A secular temple devoted to Oscar Wilde opened in the basement of a New York church on Tuesday, crammed with devotional style religious art to honor a trailblazer of gay rights.
Those involved in the project said it had been 20 years in the making but with transgender rights under threat from President Donald Trump’s administration and gays feeling more discrimination, it was more timely than ever.
Conceived by artists David McDermott and Peter McGough at The Church of the Village, the space will be open to members of the public five days a week and available for private ceremonies, including weddings.
Wilde, the Irish wit and playwright, was convicted of gross indecency, sentenced in 1895 to two years hard labor, most of which he served in the southern English town of Reading. “He invoked all of us to rebel, that it was the inherent quality of human beings to be rebellious, to move society, to be individual,” said curator Alison Gingeras, who organized the project. McDermott said the temple was a place “free of religious doctrine, honoring a watershed historical figure who pioneered the long struggle for equal rights for gays, lesbians, bisexual and transgender peoples.”
Pastor Jeff Wells welcomed the collaboration, saying the installation “fits so deeply into the ethos of this congregation, which we call radically inclusive.”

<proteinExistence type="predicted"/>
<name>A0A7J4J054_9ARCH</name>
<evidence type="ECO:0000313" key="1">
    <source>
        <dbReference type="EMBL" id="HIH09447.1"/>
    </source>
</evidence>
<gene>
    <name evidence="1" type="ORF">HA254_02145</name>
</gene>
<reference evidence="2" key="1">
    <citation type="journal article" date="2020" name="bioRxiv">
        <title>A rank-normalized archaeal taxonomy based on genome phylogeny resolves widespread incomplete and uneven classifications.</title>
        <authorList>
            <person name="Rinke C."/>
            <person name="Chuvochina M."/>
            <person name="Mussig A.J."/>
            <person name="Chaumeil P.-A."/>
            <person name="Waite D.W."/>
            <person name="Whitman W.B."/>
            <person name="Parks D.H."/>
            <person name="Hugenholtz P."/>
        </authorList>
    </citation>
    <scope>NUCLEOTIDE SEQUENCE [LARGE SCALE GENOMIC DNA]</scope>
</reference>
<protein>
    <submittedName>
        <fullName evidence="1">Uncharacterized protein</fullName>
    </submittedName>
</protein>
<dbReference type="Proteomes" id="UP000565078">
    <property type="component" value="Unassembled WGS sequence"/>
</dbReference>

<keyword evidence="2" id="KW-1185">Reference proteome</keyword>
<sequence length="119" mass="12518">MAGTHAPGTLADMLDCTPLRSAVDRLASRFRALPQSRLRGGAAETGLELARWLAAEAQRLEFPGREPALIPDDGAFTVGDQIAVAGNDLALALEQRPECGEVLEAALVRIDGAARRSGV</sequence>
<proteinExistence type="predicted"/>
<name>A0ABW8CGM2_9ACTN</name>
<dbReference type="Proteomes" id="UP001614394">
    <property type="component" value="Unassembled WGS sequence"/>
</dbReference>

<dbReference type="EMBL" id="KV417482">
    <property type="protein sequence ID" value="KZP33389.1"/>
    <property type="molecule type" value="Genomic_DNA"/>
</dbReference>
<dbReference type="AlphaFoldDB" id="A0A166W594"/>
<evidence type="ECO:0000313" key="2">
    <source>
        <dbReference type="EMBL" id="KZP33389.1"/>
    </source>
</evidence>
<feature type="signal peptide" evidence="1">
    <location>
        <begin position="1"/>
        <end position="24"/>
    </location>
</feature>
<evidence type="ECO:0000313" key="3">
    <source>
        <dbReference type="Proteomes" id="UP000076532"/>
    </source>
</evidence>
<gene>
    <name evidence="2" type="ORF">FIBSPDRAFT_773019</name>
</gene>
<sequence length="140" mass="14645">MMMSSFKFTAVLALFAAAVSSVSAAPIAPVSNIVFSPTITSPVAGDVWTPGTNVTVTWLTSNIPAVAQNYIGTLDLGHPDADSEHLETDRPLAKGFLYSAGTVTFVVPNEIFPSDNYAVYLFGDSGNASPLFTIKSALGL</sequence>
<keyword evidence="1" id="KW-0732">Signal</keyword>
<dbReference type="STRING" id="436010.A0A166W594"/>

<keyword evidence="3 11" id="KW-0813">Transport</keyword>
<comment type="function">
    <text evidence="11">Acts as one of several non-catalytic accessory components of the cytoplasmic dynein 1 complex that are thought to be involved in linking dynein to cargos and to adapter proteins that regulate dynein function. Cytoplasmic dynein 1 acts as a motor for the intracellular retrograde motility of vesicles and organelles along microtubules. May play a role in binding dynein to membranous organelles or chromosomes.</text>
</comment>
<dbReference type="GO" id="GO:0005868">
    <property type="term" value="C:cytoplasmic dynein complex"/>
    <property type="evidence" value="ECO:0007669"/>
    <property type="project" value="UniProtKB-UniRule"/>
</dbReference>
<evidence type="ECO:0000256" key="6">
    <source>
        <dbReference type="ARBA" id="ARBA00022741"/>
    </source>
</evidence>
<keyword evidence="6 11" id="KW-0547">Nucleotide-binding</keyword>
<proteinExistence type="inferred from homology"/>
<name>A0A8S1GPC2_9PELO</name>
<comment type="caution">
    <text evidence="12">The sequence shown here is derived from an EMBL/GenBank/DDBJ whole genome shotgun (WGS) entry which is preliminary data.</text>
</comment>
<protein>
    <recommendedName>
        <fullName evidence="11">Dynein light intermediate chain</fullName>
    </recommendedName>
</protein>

The church, which has a strong LGBTQ contingent, is located in the heart of Greenwich Village near the Stonewall Inn, a landmark of the gay rights movement in the United States. “The Oscar Wilde Temple” transforms a basement chapel, which will continue to serve as a place of worship for deaf congregants on Sundays, back to 1882-83, the time of Wilde’s lecture tour to America. The centerpiece is an altar built around a more than four-foot statute of Wilde, carved out of wood but made to resemble marble, and on the pedestal below, his prisoner number at Reading jail.
Wilde wrote the Ballad of Reading Gaol under the pseudonym of that number, C33, after fleeing in exile and disgrace to France.
On the walls, hang seven oil and gold leaf canvases on linen based on newspaper coverage of his trial and imprisonment, and inspired by the Stations of the Cross paintings at the cathedral in Avranches, France. Also honored are other leading lights who fell victim to homophobia, such as Britain’s Alan Turing, the father of theoretical computer science and artificial intelligence.
All proceeds from private events and donations to the Temple will go to support LGBTQ youth at risk of homelessness. “We hope that this temple is a place that is really used,” said Gingeras. It will remain open until Dec. 2 before moving to London.
McDermott and McGough, who have collaborated as artists since 1980, began their careers by living as if it were 1890, taking electricity and gas out of their apartment, and wearing starched collars.